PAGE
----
Their delicate white flowers are some of the earliest of our spring display. In a blink, they transform into a tall spindle of seed pods. Even when I gently brush against them they explode like fireworks casting their spell across the warming spring soil. Fortunately, I wear glasses. The little missiles splatter my face but they don’t blind me. I flinch in surprise every time.
In just a couple of weeks, the ground will magically transform into a carpet of them happily taking over the world.
In an unfamiliar garden, it makes sense to let all plants grow until you identify them or they show their true intent. Then decide their fates.
These little monsters are Hairy Bittercrest (aka Cardimine hirsuta). They’re annuals – seed factories. The best defense is easy –
NEVER LET THEM GO TO SEED!
The straightforward action might be to get out there & weed like crazy.
Yes, that helps + it’s good anti-Seasonal-Affects- Disorder therapy.
Yes, it removes the offending seed creator, but many of last year’s seeds are still on the ground getting ready to sprout … just more weeding for tomorrow!
AND pulling out the weed stirs up the soil as far down as its roots went. That brings up the weed seeds from years gone by… even more weeding for tomorrow and the day after that!
Each winter I lay down 2-4 inches of fish & bark mulch.
2 to 4 inches.
It buries any seeds deep enough that they won’t get enough light to start growing.
If you’ve already mulched, the problem’s solved before it’s even begun. 🙂
It’s not really a pretty shrub, but still, I’d like a thicket of Indian Plum in our border.
It’s specifically because of the leaf buds & blossoms in February. They calm my cabin fever & help me through the last several weeks of winter. Against the grey skies, the leaves look so perky & hopeful … and determined. Even the inconsequential greenish-white flowers are exciting when little else is happening.
Indian plum grows happily in Partial Shade, not needing the prime Full Sun real estate that I protect for really showy plantings. It’s common across the coastal Pacific Northwest below Vancouver Island.
When we lived on Cedar Hill, there was a large suckering thicket behind our house, at the base of the rocky slope. The robins nested in the multiple stems of the 12-15 ft tall thicket. The shrubs did their thing in the understory before the gary oaks hogged most of the sunshine through summer.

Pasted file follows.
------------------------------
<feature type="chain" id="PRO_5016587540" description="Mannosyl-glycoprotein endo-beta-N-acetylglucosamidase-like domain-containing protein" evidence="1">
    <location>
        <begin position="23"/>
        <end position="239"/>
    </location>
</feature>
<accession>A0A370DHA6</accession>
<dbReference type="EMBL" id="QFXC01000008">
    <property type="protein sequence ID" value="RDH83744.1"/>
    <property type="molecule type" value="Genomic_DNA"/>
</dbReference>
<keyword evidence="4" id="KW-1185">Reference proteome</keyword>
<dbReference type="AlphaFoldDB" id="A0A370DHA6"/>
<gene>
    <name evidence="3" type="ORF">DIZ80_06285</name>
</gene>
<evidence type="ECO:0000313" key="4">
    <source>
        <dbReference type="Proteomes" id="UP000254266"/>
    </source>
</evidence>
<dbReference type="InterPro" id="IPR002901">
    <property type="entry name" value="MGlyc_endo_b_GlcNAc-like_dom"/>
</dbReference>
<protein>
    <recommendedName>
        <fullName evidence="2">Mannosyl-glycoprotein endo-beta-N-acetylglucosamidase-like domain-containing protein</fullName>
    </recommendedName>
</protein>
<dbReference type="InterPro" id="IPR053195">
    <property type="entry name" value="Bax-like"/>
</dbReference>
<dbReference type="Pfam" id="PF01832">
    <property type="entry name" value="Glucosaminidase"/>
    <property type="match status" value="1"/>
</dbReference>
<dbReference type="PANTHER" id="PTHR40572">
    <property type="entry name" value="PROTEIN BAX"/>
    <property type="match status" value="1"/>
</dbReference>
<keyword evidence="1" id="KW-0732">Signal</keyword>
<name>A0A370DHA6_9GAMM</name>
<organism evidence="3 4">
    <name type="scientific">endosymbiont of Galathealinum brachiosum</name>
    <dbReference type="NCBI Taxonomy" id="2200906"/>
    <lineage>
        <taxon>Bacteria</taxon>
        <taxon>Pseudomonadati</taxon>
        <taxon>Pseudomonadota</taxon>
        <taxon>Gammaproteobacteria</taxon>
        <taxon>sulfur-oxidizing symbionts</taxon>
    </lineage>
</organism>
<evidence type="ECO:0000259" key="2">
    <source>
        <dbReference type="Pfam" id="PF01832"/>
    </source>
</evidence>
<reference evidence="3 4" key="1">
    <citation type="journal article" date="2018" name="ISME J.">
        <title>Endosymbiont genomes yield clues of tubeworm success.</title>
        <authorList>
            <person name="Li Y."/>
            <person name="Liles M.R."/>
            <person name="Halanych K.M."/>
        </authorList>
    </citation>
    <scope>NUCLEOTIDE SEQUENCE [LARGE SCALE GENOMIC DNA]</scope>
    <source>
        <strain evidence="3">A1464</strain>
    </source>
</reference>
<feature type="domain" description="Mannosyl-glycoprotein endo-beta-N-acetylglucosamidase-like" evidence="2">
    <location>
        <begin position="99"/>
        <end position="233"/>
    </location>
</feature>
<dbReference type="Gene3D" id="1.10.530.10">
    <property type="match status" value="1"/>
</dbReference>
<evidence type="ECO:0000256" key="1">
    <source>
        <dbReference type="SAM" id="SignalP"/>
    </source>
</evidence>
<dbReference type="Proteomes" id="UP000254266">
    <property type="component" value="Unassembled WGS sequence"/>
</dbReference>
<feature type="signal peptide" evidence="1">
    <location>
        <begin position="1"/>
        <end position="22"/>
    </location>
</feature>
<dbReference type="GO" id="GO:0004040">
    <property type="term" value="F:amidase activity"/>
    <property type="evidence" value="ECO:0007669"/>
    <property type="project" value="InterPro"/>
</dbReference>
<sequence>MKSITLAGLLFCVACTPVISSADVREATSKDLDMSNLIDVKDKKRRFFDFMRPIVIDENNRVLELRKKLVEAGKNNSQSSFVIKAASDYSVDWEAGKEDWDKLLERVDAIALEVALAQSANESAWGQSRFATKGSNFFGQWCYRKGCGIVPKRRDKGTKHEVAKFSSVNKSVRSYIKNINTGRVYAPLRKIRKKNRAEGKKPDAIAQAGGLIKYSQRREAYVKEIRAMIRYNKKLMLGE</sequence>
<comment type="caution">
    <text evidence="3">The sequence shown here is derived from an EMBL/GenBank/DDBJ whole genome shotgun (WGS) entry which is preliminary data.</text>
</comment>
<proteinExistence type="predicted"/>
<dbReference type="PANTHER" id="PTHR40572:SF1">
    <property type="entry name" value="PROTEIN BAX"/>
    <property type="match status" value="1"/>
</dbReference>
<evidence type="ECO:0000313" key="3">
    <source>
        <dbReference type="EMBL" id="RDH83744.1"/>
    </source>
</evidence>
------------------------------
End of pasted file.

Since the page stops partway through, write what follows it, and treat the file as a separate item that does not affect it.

Perhaps best known as Indian Plum, Oemleria cerasiformis, is sometimes called June Plum, Osoberry, Oregon Plum and Bird Cherry.
It might sound like a promising fruit source, but those inconsequential flowers turn into inconsequential fruits. I’ve heard the berries shift through a pretty orange kaleidoscope before maturing into a dark purple-black, but I can’t say I’ve noticed. The shrub blends into the background as other plants compete for attention in later spring.
I did check out the un-inticing tiny black plums once.
Perhaps it’s best to consider it wildlife forage.
The early flowers feed hungry resident Anna’s hummingbirds e and signal that the Rufus will soon be returning from warmer climes. The leaves & fruit provide forage for birds, deer & other mammals. Isn’t it just good Karma to host a thicket?
I first really noticed Large-Leaved Avens as a specific wildflower when I found it blooming beside the waterfall at Goldstream Park one May. Before that, it was just one of the many yellow blooms we see in spring.
Recently I was pleased to see it blooming in a parking lot, not far from the ocean, near Tofino. That was at Thanksgiving!
October is really very late for a spring wildflower to be blooming – but I’m not complaining. 🙂
The flower is a simple yellow daisy style; a smiling happy bloom that I find charming.
The seedhead is funky– certainly something that I’d let stand in my garden rather than tidy up.
The achenes (fruits) kinda remind me of googly eyes floating above the alien body. Apparently, the pom-poms are happy to catch rides on passing pant legs or animals: free spirits looking for adventures far afield. Groovy.
But really, the magic is in the foliage. What other plant has 2 kinds of leaves? Right at the base, near the ground, the leaves are round. Further up the stem, near the flowers, they’ve morphed into 3 lobes with deep serrations. Crazy.
The guidebooks say Avens are common to wetlands across most of North America. I’m hoping they’ll become common in my garden, too. Last month I won 3 in the plant raffle at the Native Plant Study Group. They’re now growing in one of our courtyard beds (where they’re more likely to get the extra summer moisture they need). Cross your fingers for me.